# Patrick_(orthonormal) comments on Zut Allais! - Less Wrong

23 20 January 2008 03:18AM

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Comment author: 20 January 2008 09:15:08PM 4 points [-]

How do the commenters who justify the usual decisions in the face of certainty and uncertainty with respect to gain and loss account for this part of the post?

There are various other games you can also play with certainty effects. For example, if you offer someone a certainty of \$400, or an 80% probability of \$500 and a 20% probability of \$300, they'll usually take the \$400. But if you ask people to imagine themselves \$500 richer, and ask if they would prefer a certain loss of \$100 or a 20% chance of losing \$200, they'll usually take the chance of losing \$200. Same probability distribution over outcomes, different descriptions, different choices.

Assuming that this experiment has actually been validated, there's hardly a clearer example of obvious bias than a person's decision on the exact same circumstance being determined by whether it's described as certain vs. uncertain gain or certain vs. uncertain loss.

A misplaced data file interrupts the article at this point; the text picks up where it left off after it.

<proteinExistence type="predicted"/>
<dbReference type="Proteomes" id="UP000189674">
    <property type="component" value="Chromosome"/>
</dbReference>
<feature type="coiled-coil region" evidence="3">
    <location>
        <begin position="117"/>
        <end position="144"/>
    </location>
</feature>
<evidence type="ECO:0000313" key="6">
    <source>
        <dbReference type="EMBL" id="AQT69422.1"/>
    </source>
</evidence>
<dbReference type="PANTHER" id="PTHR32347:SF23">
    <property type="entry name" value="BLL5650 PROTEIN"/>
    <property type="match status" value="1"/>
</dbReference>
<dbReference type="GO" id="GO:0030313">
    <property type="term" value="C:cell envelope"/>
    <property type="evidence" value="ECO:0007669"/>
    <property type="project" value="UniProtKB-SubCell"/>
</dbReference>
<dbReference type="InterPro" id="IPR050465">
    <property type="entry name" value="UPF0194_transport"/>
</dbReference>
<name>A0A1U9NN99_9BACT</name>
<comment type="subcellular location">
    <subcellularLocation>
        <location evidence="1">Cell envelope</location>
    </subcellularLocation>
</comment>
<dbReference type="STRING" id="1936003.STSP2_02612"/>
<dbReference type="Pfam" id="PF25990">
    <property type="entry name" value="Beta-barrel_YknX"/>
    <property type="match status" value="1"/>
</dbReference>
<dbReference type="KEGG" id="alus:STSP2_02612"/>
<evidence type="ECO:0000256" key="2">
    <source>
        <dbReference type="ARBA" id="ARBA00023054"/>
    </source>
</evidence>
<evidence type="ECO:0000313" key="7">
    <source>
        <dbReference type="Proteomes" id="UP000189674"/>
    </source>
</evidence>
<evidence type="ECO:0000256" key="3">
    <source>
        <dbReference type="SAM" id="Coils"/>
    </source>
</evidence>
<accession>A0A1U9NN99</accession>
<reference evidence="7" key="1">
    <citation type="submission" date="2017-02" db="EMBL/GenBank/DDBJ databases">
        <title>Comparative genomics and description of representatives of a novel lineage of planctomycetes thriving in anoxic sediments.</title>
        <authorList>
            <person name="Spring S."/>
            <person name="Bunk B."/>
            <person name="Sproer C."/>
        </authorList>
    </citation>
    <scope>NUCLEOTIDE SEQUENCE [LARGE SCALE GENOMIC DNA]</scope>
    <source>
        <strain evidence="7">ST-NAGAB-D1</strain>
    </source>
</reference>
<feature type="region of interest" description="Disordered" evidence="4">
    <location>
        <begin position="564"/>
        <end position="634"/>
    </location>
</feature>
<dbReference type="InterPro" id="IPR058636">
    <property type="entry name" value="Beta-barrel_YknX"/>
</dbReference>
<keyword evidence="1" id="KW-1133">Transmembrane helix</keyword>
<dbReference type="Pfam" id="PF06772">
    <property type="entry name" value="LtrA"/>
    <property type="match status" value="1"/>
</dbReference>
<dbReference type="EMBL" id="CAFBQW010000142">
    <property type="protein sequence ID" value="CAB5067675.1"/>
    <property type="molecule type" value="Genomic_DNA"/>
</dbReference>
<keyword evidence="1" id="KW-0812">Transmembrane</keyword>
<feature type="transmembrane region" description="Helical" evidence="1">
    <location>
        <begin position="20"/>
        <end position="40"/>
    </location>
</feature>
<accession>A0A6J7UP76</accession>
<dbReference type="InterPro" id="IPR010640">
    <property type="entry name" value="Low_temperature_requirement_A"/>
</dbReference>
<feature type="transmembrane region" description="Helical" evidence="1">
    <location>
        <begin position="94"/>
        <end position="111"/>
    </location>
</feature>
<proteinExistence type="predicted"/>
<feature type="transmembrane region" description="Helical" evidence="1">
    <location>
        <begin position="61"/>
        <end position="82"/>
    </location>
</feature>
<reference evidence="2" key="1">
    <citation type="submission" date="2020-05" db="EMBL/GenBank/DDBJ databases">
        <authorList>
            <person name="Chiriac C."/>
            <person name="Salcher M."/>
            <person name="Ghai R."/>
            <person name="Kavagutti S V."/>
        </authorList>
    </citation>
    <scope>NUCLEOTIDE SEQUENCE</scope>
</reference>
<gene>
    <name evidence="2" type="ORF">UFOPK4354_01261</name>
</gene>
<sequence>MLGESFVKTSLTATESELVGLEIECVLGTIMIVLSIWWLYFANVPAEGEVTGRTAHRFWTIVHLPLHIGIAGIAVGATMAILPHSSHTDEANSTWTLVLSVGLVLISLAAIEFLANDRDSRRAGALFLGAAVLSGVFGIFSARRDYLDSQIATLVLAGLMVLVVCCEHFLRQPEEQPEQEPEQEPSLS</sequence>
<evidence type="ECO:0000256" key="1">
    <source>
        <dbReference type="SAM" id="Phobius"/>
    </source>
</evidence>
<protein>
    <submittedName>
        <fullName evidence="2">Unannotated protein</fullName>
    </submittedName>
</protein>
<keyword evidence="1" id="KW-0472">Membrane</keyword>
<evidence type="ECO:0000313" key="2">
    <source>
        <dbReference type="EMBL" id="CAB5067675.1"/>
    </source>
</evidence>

And Eliezer, I have to compliment your writing skills: when faced with people positing a utility of certainty, the first thing that came to my mind was the irrational scale invariance such a concept must have if it fulfills the stated role. But if you'd just stated that, people would have argued to Judgment Day on nuances of the idea, trying to salvage it. Instead, you undercut the counterargument with a concrete reductio ad absurdum, replacing \$24,000 with 24,000 lives- which you realized would make your interlocutors uncomfortable about making an incorrect decision for the sake of a state of mind. You seem to have applied a vital principle: we generally change our minds not when a good argument is presented to us, but when it makes us uncomfortable by showing how our existing intuitions conflict.

If and when you publish a book, if the writing is of this quality, I'll recommend it to the heavens.